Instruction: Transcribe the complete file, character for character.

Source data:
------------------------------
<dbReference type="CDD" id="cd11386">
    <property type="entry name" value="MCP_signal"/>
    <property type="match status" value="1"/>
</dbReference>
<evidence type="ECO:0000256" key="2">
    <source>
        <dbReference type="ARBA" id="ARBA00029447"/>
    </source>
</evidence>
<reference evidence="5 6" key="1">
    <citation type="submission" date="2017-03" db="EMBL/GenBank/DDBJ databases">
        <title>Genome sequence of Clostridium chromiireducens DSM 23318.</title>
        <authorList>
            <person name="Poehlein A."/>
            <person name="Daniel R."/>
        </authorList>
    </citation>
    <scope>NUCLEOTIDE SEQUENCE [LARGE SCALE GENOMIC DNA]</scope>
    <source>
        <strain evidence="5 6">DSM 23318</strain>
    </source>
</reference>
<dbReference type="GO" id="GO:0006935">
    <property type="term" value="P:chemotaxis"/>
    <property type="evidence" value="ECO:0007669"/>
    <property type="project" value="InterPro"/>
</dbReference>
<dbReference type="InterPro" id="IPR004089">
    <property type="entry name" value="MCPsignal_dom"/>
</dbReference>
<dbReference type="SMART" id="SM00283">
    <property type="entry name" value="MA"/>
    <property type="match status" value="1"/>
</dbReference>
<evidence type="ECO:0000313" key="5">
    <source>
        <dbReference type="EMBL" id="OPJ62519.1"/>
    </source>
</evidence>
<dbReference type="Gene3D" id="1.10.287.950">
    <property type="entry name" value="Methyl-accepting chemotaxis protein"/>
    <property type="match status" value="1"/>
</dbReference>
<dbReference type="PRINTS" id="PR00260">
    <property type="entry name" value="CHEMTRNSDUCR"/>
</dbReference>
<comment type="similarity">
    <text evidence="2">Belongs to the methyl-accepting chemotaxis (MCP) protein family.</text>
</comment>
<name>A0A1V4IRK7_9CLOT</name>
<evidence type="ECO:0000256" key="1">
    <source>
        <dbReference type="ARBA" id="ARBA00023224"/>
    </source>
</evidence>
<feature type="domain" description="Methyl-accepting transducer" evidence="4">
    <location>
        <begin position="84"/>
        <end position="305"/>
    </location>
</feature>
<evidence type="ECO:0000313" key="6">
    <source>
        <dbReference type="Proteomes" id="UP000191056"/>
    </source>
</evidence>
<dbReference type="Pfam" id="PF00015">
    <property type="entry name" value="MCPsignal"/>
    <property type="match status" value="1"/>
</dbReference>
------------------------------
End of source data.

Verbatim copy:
<dbReference type="CDD" id="cd11386">
    <property type="entry name" value="MCP_signal"/>
    <property type="match status" value="1"/>
</dbReference>
<evidence type="ECO:0000256" key="2">
    <source>
        <dbReference type="ARBA" id="ARBA00029447"/>
    </source>
</evidence>
<reference evidence="5 6" key="1">
    <citation type="submission" date="2017-03" db="EMBL/GenBank/DDBJ databases">
        <title>Genome sequence of Clostridium chromiireducens DSM 23318.</title>
        <authorList>
            <person name="Poehlein A."/>
            <person name="Daniel R."/>
        </authorList>
    </citation>
    <scope>NUCLEOTIDE SEQUENCE [LARGE SCALE GENOMIC DNA]</scope>
    <source>
        <strain evidence="5 6">DSM 23318</strain>
    </source>
</reference>
<dbReference type="GO" id="GO:0006935">
    <property type="term" value="P:chemotaxis"/>
    <property type="evidence" value="ECO:0007669"/>
    <property type="project" value="InterPro"/>
</dbReference>
<dbReference type="InterPro" id="IPR004089">
    <property type="entry name" value="MCPsignal_dom"/>
</dbReference>
<dbReference type="SMART" id="SM00283">
    <property type="entry name" value="MA"/>
    <property type="match status" value="1"/>
</dbReference>
<evidence type="ECO:0000313" key="5">
    <source>
        <dbReference type="EMBL" id="OPJ62519.1"/>
    </source>
</evidence>
<dbReference type="Gene3D" id="1.10.287.950">
    <property type="entry name" value="Methyl-accepting chemotaxis protein"/>
    <property type="match status" value="1"/>
</dbReference>
<dbReference type="PRINTS" id="PR00260">
    <property type="entry name" value="CHEMTRNSDUCR"/>
</dbReference>
<comment type="similarity">
    <text evidence="2">Belongs to the methyl-accepting chemotaxis (MCP) protein family.</text>
</comment>
<name>A0A1V4IRK7_9CLOT</name>
<evidence type="ECO:0000256" key="1">
    <source>
        <dbReference type="ARBA" id="ARBA00023224"/>
    </source>
</evidence>
<feature type="domain" description="Methyl-accepting transducer" evidence="4">
    <location>
        <begin position="84"/>
        <end position="305"/>
    </location>
</feature>
<evidence type="ECO:0000313" key="6">
    <source>
        <dbReference type="Proteomes" id="UP000191056"/>
    </source>
</evidence>
<dbReference type="Pfam" id="PF00015">
    <property type="entry name" value="MCPsignal"/>
    <property type="match status" value="1"/>
</dbReference>